Since the start of homeschooling, we have moved. We no longer live in the house with the school room. In fact, we live in a much smaller house now. And you know what? It has all worked out just fine.
Our homeschool has been even more minimized since I discovered the minimalist lifestyle. We are still doing the majority of our school work right at the dining room table, and we still only hang on to what we actually use, and the kids are still much happier that way.
I hear from a lot of people about how they don’t have room to homeschool, and it makes me laugh. I don’t say that in a mean way, but I say it because my homeschool area looks like this…
That’s the dining room table, and behind it is the shelf with our homeschool work. That’s it. All the books we are using for the year fit on that shelf, along with various supplies, and my printer. I do have another area that is currently being filled up with next year’s curriculum, but it will be moved to this shelf as soon as I clear out the old stuff. I have’t done that yet because our school year literally ended yesterday.
I know it doesn’t look like much, but it doesn’t have to. What we use as far as text books doesn’t have to be overwhelming. And we supplement with things online and with items from the library. None of that takes up a bunch of room, and none of it creates extra clutter.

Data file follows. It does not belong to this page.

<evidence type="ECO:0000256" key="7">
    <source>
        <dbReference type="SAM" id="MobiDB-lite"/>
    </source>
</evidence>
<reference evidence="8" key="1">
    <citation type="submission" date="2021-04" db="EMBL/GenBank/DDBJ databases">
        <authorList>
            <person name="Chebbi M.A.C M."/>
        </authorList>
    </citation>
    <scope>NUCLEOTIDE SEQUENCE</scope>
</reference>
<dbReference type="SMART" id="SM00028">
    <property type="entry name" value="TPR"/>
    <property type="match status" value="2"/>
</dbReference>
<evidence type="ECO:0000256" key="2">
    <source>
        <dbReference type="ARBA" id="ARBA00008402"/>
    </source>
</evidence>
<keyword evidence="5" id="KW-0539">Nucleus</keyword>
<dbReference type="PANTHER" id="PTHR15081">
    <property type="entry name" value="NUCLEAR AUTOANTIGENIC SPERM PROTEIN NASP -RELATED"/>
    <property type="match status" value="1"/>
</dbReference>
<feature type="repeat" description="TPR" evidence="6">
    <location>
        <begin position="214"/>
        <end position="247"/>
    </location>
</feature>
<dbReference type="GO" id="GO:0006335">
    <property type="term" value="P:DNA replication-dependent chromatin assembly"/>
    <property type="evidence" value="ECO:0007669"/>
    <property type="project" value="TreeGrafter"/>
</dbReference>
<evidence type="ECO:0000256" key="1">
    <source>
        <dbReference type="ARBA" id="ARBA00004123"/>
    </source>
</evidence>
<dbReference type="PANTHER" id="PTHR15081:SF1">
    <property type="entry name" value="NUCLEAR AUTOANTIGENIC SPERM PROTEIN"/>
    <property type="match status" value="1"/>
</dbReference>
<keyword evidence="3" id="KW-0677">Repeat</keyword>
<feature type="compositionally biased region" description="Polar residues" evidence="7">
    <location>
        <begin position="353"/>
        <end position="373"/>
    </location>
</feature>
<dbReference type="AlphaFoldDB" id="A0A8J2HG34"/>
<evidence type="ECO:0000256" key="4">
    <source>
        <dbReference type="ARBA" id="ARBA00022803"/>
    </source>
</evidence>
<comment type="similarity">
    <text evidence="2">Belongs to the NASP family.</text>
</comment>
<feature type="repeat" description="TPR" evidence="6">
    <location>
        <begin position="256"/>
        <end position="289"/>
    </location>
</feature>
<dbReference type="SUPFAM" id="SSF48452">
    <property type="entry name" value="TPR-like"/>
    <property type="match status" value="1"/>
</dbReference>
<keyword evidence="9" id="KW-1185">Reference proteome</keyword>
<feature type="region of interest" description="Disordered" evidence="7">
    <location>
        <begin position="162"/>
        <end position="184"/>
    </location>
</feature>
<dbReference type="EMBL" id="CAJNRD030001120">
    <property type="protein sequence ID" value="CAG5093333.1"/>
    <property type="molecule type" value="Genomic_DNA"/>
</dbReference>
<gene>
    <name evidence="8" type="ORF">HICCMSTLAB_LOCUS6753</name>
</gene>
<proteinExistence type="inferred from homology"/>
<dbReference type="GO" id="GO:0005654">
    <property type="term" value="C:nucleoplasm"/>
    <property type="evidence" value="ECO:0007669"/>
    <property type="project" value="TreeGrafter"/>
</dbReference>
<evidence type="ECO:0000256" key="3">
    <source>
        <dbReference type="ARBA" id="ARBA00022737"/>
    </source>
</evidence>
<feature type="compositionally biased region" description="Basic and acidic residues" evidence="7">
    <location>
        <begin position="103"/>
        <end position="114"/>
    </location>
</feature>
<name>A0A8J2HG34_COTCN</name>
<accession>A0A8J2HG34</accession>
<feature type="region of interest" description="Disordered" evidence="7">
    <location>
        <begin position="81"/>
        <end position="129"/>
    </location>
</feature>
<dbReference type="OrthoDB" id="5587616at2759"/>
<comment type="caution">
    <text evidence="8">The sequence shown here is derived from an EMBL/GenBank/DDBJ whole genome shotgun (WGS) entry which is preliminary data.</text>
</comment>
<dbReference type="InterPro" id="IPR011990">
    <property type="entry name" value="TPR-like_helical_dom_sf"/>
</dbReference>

You can also see on the shelf that I have two small whiteboards. I realized that a big whiteboard and a big chalkboard were just taking up space. We don’t need anything large with just two students at a table. The small boards can be used by me or by the kids, and they can be put away when we’re done.
The kids each have a supply box with pencils and such that they keep with their every day creative stuff. Both of my kids like to create so those boxes tend to migrate through the house depending on where they are working.
It’s not a huge space, it’s not a ton of stuff, but it works. And I’m not saying that my kids never act up or get overwhelmed anymore – that is far from true. What I’m saying is that by minimizing the homeschool experience, I took that overstimulation away and helped decrease the meltdowns and sensory overwhelm.
And if I discover that we are missing something we need, well, I either borrow it from the library, ask a family member, or just go get it. It’s no big deal. The kids are learning and are happy.
Yes, You Can
If you are reading this and thinking that you can’t homeschool because you lack space, I want to encourage you. Yes, you can homeschool. You can use whatever space you have. You can also use the park, a coffee shop, your backyard, the public library… the possibilities are endless.
And you don’t need every book out there.
You don’t need every fancy gadget.
You don’t need multiple shelves full of curriculum.
Don’t feel intimidated and/or discouraged by pictures of fancy school rooms on Pinterest or Instagram. Those rooms aren’t homeschooling. They are just rooms. Homeschooling comes from the actual act of you teaching your children.
Homeschooling is not a collection of things. Homeschooling is the actual teaching and the actual learning that takes place.
So yes, you can. If it’s what you want, you can do it.